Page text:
6.5 Swedish already has a reputation for good accuracy

So I am curious, just how much more accurate would match loads in that caliber be? Would the limit of accuracy be dictated by the open sights? I am also curious why match ammo is lighter than the standard ball load.



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11 Responses to 6.5 Swedish already has a reputation for good accuracy

  1. Ritchie says:

    A formal rifle match may involve upwards of 100 rounds fired, hopefully with unflinching concentration on each one.

  2. Bob McPeak says:

    When we bought our house, 20 years ago, I wanted a wall hanger for the den. I wanted something that looked rustic, and didn’t really care what shape it was in. One of our local shops had a Husqvarna M38 in stock, in 6.5 Swedish. I bought all the ammo he had, though I never really planned on shooting it. The gun looked really rough, though it was in mechanically good shape. I made a wall mount for it, and hung it above the fireplace, where it remained for 12 years. Then, one day, I decided to take it out to the range and see what it would do. 5 shots in one ragged hole at 75 yards with iron sights was way better than I expected, from the rifle OR me. After that, I cleaned it up, oiled it up and put it in the safe. I was very pleased with the accuracy of this “cheap” wall hanger.

  3. Thomas Kokay says:

    Felt recoil is reduced, this lowers the chance of anticipating recoil (flinching) also lower ballistic coefficient increases relative accuracy at distance.

  4. We use 6.5x55mm as our primary game getting rifles. Low recoil, plenty of punch with 140g bullets even for an elk, laser beam accurate. Seeing guys shoot 300wm at elk makes me laugh.

  5. Rabbit says:

    6.5×55 in 140 grain loads has such superior s/d and b/c that not much else can touch it. The trajectory is so similar to .270Winchester that there’s no real difference. The 120 gr rounds are good for coyote and deer around here, and I’ve made 400 yard accurate shots on both with it. 140 grain is enough for elk and moose in the US if you know where to aim. It also doesn’t wreck your shoulder like belted magnums. My favorite 6.5 is my M94, sporterized to a scout carbine. It’ll lay them into a single ragged hole at 250 yards and the 140s will pass right through an 18 inch pine tree at that distance while expanding.

  6. PawPaw says:

    “I am also curious why match ammo is lighter than the standard ball load.”

    When I start working up a match load, I generally reduce the powder charge by 5%. You’d be surprised how many times that works out just fine. None of my accuracy loads are anywhere near max.

  7. LarryArnold says:

    I am also curious why match ammo is lighter than the standard ball load.

    At the target they just have to punch a hole. You don’t have to kill paper.

  8. Rob says:

    I’m guessing match ammo has less lead in it due to cavity at the tip. And also, as Larry states, you don’t have to kill anything with it, so making it heavier only pays off if you’re also increasing the BC.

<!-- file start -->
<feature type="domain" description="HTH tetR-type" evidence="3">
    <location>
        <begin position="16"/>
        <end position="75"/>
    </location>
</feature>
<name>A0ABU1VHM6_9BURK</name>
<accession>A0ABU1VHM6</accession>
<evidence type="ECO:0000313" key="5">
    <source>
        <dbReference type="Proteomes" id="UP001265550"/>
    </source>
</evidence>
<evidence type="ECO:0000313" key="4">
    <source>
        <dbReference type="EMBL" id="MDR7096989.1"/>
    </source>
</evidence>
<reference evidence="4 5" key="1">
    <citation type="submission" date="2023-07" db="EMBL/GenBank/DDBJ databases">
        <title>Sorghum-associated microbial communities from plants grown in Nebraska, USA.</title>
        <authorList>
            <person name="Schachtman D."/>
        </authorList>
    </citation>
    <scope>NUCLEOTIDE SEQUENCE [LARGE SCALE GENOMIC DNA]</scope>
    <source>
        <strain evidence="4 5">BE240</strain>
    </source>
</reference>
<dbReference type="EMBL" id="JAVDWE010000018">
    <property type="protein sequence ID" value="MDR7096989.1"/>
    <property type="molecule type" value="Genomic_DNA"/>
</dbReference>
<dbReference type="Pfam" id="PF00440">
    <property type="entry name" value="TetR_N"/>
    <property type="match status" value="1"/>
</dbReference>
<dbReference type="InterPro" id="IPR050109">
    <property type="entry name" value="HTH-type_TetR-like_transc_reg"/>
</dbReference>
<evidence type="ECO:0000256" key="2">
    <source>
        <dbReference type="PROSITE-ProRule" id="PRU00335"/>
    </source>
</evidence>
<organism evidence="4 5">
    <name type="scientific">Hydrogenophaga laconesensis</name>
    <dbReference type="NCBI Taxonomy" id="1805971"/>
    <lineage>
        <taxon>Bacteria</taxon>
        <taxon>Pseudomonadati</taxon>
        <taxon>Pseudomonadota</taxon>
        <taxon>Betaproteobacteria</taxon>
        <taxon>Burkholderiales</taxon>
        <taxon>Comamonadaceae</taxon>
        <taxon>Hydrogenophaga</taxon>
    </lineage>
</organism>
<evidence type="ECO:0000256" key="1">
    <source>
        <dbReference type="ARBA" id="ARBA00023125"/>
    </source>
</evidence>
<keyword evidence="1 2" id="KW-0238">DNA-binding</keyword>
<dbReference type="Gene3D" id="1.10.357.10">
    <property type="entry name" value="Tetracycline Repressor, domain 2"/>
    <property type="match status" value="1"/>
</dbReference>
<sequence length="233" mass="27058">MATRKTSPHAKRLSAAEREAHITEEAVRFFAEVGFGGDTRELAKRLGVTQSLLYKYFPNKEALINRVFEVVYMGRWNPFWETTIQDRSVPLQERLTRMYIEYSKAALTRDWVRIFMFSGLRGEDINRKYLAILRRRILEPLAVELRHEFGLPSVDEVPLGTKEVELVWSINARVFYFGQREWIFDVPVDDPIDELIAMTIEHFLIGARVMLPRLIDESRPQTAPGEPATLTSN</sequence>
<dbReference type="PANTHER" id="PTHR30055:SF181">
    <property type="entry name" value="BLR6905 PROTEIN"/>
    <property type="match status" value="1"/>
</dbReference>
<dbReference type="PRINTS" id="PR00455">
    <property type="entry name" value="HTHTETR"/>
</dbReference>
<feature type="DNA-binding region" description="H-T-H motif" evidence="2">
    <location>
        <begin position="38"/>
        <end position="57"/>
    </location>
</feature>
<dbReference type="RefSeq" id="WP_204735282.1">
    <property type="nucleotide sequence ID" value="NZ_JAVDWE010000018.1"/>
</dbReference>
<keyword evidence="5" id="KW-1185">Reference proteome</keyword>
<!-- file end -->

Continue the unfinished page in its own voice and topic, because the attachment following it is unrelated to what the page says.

9. AM says:

    The pressure requirements for the M96 action are one good reason to use a lighter match bullet in the 120~123gr range. Even “light” as they, the 123gr SMK has a higher published BC than the 308 175 SMK.

    But due to the pressure limitations of small ring Mauser actions, launching a 120gr bullet FAST is a better ballistic option than launching a 139~142gr match bullet in terms of ballistics. A 120gr AMax at 2,800 fps will have less drop (but more wind correction) than a 140 AMax at 2,500 fps out to 1000 yards.

    The high BC of the 120~123gr match bullet range has caused a lot of competitors to stop using the 140’s and go 120gr pure for “cross the course” loads, as the windage difference at 1k is only 1.4 minutes, but the drop difference is 3 minutes and time of flight is slightly faster for the lighter round.

    With a modern rifle with higher pressure rating, the 6.5×55 can push the 140gr pills fast enough to make them an obviously better option. For hunting, the heavier bullets will always give superior penetration at reasonable ranges simply because of the higher sectional density.

  10. Gewehr98 says:

    Oleg, you could do much worse than have a target rifle in 6.5×55 Swedish Mauser. The light recoil and high BC of that round are a blessing. I used the ballistics of the 6.5×55 to create my own 6.5-06 Interdiction Rifle. I run 123gr Lapua Scenars at just a hair over 3200fps. The rifle is famous for centerpunching a golf ball at a verified 500m cold bore during an invitational sniper match in May of 1999.

    What’s also phenomenal is the accuracy of the 6.5×55 round in the original M96 Swedish Mauser rifles. It even does well in my AG-42B Ljungman, and someday I’m going to get a Tikka M595 Master Sporter chambered in 6.5×55 to sit next to the one I already have in .308.

    The 6.5×55 was so good that Remington tried to duplicate it in a short action, hence the .260 Remington.

    If you haven’t figured it out already, I’m a big fan of the .264″ bore for long-range work…

  11. Don M says:

    One cause of inaccuracy is the difference in times that the aft edge of the bullet leaves different parts of the crown. think of it as plucking the bullet in a random direction. When the bullet is boat tailed, that plucking force is reduced, as the gases don’t have to turn as much, and the plucking force occurs when the crown of the bullet is not as far from the bullet’s center of mass, and so has a reduced effect. There are many other sources of inaccuracy, but that is one that favors the boat tail, which tends to be a bit lighter than a flat base bullet of the same length.

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